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About IRB (Institutional Review Board)

Scholarly Communication Librarian

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Peter Whiting

What is IRB?

IRB stands for Institutional Review Board. If you are conducting research that involves human participants, you will need to get approval from USI's IRB before you collect your information. The goal of review and approval is to ensure that there is no/minimal risk to participants, and that they are fully aware of their rights under federal regulations. For questions regarding the IRB process contact the USI IRB at

What do I need to do?

You will need to fill out and submit an application available on US's IRB webpage.

Broadly, you should think through your project in each of these aspects, to prepare for your application:

  • Purpose -- why are you doing this study? what do you hope to accomplish?
  • Participants -- who are you asking to participate in this research? are there any vulnerable populations (prisoners, children, mentally/cognitively disabled, pregnant women, economically/educationally disadvantaged)? what negative consequences might occur as a result of participation, and how will you protect against these?
  • Procedure -- what are you asking participants to do? if you are interviewing participants, what are you asking them about? are there any sensitive or potentially damaging aspects to your inquiries/observations?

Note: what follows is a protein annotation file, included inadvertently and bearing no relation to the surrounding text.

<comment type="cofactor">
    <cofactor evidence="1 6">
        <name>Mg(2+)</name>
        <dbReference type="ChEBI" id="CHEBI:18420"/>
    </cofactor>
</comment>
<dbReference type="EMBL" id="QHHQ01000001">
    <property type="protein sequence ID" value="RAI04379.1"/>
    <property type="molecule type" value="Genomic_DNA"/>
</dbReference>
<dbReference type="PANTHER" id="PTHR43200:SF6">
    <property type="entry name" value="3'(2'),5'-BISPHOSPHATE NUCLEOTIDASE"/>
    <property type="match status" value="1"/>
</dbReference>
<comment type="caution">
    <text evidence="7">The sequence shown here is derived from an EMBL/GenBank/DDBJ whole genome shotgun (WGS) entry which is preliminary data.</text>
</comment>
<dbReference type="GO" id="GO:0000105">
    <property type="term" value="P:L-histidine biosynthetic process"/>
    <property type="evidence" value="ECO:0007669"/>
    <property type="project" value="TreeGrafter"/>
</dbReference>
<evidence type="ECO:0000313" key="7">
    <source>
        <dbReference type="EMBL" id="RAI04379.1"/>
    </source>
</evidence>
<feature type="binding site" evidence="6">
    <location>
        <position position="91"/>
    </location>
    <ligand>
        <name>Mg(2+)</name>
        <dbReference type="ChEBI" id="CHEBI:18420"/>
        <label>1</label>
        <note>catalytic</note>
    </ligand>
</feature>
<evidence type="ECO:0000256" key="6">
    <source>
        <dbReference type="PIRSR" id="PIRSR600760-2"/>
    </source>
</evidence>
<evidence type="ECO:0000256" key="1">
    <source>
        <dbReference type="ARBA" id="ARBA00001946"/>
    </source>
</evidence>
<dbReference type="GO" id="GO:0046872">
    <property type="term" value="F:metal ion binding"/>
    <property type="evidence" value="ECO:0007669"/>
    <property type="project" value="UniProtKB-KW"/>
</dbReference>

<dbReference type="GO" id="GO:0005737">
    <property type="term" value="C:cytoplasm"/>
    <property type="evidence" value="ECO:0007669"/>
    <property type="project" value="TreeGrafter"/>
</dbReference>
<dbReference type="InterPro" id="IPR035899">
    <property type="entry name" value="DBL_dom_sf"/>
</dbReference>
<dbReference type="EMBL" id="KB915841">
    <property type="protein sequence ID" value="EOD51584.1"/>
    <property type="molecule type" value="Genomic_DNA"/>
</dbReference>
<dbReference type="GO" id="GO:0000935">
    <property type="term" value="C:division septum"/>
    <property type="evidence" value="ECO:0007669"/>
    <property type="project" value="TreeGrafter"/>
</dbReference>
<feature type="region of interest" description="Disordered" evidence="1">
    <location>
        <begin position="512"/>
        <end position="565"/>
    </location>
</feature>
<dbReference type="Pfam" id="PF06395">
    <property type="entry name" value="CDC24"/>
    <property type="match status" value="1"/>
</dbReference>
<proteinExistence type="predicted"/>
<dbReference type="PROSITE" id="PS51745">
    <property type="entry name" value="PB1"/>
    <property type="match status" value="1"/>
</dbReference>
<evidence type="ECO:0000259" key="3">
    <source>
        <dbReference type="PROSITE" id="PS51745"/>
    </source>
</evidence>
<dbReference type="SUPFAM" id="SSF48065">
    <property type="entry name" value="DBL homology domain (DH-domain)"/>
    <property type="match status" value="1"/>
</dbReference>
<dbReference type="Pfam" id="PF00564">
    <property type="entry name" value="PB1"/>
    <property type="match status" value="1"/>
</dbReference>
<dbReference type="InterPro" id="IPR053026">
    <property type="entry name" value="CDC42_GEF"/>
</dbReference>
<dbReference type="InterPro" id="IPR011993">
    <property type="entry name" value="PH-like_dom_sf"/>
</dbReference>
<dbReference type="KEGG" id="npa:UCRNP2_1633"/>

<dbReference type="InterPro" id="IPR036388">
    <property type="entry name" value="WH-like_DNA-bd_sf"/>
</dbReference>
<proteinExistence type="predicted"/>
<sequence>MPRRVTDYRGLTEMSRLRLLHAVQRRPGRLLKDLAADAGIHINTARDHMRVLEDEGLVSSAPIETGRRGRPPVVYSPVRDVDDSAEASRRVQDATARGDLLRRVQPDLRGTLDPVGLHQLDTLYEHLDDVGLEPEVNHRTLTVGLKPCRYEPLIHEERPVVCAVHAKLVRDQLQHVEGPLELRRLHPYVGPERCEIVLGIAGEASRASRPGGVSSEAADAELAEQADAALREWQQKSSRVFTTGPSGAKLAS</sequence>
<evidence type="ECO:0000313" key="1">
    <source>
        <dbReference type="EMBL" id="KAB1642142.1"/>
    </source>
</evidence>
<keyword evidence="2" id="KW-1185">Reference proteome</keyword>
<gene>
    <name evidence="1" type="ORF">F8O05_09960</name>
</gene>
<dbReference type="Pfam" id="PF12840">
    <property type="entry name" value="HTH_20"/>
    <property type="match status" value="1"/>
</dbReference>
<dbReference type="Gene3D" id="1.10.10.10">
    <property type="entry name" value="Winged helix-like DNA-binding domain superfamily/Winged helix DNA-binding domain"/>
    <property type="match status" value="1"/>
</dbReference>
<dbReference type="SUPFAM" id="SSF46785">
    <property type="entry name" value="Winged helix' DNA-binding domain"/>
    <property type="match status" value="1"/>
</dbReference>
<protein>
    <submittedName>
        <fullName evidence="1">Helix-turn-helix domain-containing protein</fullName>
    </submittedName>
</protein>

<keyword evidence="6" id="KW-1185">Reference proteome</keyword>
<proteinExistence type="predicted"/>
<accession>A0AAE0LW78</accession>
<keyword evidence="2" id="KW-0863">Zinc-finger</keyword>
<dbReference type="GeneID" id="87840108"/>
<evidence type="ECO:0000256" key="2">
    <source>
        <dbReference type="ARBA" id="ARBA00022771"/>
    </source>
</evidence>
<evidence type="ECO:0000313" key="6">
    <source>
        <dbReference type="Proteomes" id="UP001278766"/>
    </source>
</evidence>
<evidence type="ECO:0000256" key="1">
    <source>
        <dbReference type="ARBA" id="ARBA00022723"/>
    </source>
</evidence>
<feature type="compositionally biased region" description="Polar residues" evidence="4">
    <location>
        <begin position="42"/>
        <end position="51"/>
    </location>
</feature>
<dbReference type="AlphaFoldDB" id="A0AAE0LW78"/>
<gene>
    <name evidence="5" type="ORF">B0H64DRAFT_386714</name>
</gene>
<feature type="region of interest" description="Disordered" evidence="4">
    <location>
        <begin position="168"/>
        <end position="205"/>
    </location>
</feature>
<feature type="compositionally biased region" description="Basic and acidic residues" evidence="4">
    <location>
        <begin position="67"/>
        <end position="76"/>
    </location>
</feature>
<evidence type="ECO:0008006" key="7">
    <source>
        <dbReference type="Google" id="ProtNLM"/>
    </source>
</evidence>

• Power -- how will you obtain informed consent? how will you ensure that participants are able to review their own contributions and control their privacy?

You will also need to complete human subjects training, which can be done online at the USI Institutional Review Board (IRB)..

What does the process look like?

After you apply, the Initial Reviewer will assign a category to your application:: 

Exempt (no foreseeable risk)

Expedited Review (minimal risk)

Full Board Review (more than minimal risk and protected subjects).

Most research projects will likely be Exempt, in which case it requires no further review. Expedited Review projects are forwarded to the Expedited Reviewer. Full Board Review projects require the most time, with the IRB as a whole performing the review.

The USI IRB has more detailed information on the process and components, including links to the required application form and ethics training.